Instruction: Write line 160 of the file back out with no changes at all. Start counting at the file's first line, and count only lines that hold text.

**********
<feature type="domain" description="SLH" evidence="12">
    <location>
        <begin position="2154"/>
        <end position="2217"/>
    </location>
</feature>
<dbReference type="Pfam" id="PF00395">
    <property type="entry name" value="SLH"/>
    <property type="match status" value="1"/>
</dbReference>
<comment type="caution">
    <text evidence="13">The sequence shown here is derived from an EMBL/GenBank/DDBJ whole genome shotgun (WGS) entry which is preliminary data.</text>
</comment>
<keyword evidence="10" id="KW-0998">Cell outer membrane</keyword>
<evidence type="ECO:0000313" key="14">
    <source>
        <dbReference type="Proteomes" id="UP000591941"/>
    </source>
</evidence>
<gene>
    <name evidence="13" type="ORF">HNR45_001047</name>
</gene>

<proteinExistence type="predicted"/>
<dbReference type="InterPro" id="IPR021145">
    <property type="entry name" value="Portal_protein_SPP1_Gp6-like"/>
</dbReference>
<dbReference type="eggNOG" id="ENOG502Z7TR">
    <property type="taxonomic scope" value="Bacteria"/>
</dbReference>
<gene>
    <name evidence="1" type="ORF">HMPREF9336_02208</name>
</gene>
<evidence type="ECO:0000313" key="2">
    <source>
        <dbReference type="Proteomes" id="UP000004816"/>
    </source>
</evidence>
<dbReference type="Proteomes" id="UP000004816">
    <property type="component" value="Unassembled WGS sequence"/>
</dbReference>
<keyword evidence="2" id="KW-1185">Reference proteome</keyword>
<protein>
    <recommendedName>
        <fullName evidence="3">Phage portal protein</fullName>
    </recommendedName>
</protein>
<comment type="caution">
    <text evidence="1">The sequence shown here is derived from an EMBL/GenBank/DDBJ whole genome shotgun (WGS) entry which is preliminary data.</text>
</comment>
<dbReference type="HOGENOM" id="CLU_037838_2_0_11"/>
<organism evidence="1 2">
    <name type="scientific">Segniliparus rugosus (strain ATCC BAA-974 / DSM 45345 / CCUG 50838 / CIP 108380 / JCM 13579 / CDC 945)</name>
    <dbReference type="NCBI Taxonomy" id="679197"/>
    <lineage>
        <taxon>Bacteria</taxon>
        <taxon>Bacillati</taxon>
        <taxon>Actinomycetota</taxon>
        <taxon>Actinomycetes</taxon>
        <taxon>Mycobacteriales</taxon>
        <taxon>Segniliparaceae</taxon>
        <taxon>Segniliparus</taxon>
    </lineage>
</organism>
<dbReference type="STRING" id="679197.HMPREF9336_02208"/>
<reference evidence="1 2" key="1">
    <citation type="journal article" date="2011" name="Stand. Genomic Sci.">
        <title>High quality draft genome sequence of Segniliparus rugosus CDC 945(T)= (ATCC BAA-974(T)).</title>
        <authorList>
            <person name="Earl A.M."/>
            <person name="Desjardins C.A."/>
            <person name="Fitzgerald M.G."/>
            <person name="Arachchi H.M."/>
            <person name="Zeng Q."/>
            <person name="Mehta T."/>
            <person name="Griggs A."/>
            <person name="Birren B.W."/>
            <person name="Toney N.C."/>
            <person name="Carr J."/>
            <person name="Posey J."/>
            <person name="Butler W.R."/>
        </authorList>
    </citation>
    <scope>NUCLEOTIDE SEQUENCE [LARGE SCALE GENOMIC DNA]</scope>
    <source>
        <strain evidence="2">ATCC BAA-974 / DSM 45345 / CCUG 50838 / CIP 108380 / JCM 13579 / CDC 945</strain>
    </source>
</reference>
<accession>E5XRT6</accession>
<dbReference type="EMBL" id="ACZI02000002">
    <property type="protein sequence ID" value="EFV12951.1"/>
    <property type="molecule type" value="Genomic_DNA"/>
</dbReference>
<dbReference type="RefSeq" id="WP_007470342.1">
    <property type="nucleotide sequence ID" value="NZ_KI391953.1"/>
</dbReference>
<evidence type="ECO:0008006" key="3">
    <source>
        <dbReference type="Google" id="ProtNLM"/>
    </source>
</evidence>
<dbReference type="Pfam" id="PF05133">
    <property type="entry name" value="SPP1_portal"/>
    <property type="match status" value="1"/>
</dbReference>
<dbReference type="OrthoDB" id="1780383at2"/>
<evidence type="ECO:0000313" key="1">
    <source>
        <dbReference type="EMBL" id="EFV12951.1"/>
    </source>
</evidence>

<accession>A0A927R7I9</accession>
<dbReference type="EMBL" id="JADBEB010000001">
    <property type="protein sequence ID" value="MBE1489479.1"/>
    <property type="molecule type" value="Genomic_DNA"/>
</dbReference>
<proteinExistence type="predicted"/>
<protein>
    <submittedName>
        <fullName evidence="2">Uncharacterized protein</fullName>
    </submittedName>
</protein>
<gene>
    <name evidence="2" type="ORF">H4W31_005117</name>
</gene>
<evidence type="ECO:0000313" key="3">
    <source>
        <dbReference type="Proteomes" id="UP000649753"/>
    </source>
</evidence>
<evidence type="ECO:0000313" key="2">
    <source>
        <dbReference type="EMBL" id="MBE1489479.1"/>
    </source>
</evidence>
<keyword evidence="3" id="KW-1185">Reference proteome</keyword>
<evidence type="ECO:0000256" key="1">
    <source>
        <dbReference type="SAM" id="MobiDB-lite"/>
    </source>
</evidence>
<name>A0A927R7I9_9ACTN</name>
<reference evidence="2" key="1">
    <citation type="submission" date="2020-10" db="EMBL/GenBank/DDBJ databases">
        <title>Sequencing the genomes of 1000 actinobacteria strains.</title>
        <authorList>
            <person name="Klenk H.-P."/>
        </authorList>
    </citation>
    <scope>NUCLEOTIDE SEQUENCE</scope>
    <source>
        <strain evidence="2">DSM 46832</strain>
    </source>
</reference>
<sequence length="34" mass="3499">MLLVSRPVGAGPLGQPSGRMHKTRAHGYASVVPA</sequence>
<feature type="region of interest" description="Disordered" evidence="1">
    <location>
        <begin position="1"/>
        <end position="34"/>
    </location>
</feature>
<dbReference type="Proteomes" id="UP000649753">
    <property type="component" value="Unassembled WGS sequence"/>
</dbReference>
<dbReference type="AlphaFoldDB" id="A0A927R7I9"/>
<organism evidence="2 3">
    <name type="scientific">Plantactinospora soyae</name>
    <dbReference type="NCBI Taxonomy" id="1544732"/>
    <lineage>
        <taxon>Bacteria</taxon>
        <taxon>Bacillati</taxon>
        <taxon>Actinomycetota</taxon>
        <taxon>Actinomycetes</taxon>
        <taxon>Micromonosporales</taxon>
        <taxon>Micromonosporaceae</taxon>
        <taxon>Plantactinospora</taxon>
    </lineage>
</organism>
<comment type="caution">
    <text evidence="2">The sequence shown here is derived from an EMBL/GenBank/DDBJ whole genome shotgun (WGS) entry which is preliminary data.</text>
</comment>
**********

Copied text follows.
</feature>